If you're considering a condo renovation, you need both a good contractor and a thorough understanding of the rules of the condo association. Certain aspects of repairs and upgrades are handled by the association, while there are things that are your responsibility which must be done to meet certain standards. As a third consideration, there might be some renovations that violate the association rules.
To make sure your condo renovation goes smoothly, hire a professional contractor to ensure the job is done properly.
Before You Begin a Condo Renovation
Before you begin a condo renovation, make sure you:
- Know your association responsibilities. Most condo associations attend to upgrades to the front door, windows, balconies, heating and air-conditioning units, halls, lobbies, and common areas, and have standards to do the work. If you want to add a distinctive front door or paint it a color to stand out, you probably will not be allowed to.
- Know what your association permits. If you want to remove a wall to create an open concept within your unit, you may have to get permission from the condo board as plumbing, HVAC, or electrical wiring for the building may run in the wall. Your contractor, along with an architect, may be able to suggest a way to keep building systems intact while allowing you to make desired changes.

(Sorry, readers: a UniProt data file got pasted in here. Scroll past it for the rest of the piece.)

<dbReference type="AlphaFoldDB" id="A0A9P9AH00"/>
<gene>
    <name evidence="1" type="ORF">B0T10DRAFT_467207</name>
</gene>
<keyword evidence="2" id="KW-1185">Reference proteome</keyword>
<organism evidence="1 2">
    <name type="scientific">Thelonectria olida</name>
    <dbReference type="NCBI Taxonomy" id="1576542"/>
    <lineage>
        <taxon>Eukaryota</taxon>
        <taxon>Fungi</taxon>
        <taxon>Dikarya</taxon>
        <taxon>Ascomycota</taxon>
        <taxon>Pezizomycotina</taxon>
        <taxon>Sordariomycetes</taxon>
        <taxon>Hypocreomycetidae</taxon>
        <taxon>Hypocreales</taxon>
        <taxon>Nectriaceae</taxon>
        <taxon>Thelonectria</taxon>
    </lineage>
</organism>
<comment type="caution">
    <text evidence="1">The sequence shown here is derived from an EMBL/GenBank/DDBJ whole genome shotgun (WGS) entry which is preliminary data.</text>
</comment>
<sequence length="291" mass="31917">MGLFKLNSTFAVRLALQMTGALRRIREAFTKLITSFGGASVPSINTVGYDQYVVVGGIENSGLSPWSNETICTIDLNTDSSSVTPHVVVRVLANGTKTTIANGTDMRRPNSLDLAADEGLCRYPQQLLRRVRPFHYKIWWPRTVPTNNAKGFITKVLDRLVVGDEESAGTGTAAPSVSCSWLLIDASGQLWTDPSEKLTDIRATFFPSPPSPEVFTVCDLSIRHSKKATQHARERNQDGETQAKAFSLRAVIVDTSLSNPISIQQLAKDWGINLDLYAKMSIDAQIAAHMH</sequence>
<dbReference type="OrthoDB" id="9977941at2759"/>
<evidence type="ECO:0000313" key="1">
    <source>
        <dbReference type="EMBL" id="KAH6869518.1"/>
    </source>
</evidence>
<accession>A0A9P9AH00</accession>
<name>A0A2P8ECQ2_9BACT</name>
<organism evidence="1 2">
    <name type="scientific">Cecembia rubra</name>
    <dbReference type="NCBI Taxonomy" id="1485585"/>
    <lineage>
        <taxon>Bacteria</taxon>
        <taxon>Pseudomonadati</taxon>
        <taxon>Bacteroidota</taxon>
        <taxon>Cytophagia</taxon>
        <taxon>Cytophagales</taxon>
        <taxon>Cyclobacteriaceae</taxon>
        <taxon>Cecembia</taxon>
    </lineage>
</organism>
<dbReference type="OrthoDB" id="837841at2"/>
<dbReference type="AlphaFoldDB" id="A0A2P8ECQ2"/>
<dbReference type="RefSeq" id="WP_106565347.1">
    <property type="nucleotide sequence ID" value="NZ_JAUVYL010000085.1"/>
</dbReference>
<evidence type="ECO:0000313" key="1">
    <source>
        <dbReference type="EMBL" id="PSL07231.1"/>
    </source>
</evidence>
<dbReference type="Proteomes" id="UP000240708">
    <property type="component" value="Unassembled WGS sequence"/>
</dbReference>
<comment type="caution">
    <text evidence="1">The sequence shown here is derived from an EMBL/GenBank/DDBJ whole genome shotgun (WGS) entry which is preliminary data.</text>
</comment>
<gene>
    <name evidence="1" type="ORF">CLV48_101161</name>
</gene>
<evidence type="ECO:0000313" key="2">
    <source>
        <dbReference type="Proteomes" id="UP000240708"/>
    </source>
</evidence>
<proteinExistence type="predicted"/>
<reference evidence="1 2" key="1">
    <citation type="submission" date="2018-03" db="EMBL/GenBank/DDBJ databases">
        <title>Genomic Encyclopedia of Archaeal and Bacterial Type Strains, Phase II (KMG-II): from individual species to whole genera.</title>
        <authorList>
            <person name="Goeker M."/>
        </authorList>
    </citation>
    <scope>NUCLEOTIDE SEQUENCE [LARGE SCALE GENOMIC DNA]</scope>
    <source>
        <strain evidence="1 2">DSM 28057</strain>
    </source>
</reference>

- Ask about your rights. The best way to protect yourself when making renovations is to ask the association if they will allow a specific upgrade. Your contract, which states the rules, may offer the information in a hard to understand way. Asking for clarification in an email offers you a legal paper trail.
- Find an experienced contractor to handle your condo renovations. Many area contractors are familiar with working with the constraints of condo regulations, which often include only doing work during specific hours. A professional who your neighbors have used may be a good place to start.
- Are prepared to pay a deposit for damage. When your condo renovations may impact the common areas, the condo board may require a deposit for potential damage. They may let you tear down the wall, but may charge you to make sure that your contractor properly moves wiring or other systems inside.
Find a Contractor You can Trust to do the Job Right
What you can do in a particular condominium varies. It is important that you carefully check the rules before making any changes and notify the board of your plans for specific additions. Most provide a list of acceptable changes you can make. If you do any upgrades that violate the rules, you may have to redo work at your own expense to comply with the rules.
If you are considering a condo renovation in Utah, contact Topp Remodeling and Construction for an expert contractor who will ensure that the work meets your specifications and those of your condo association.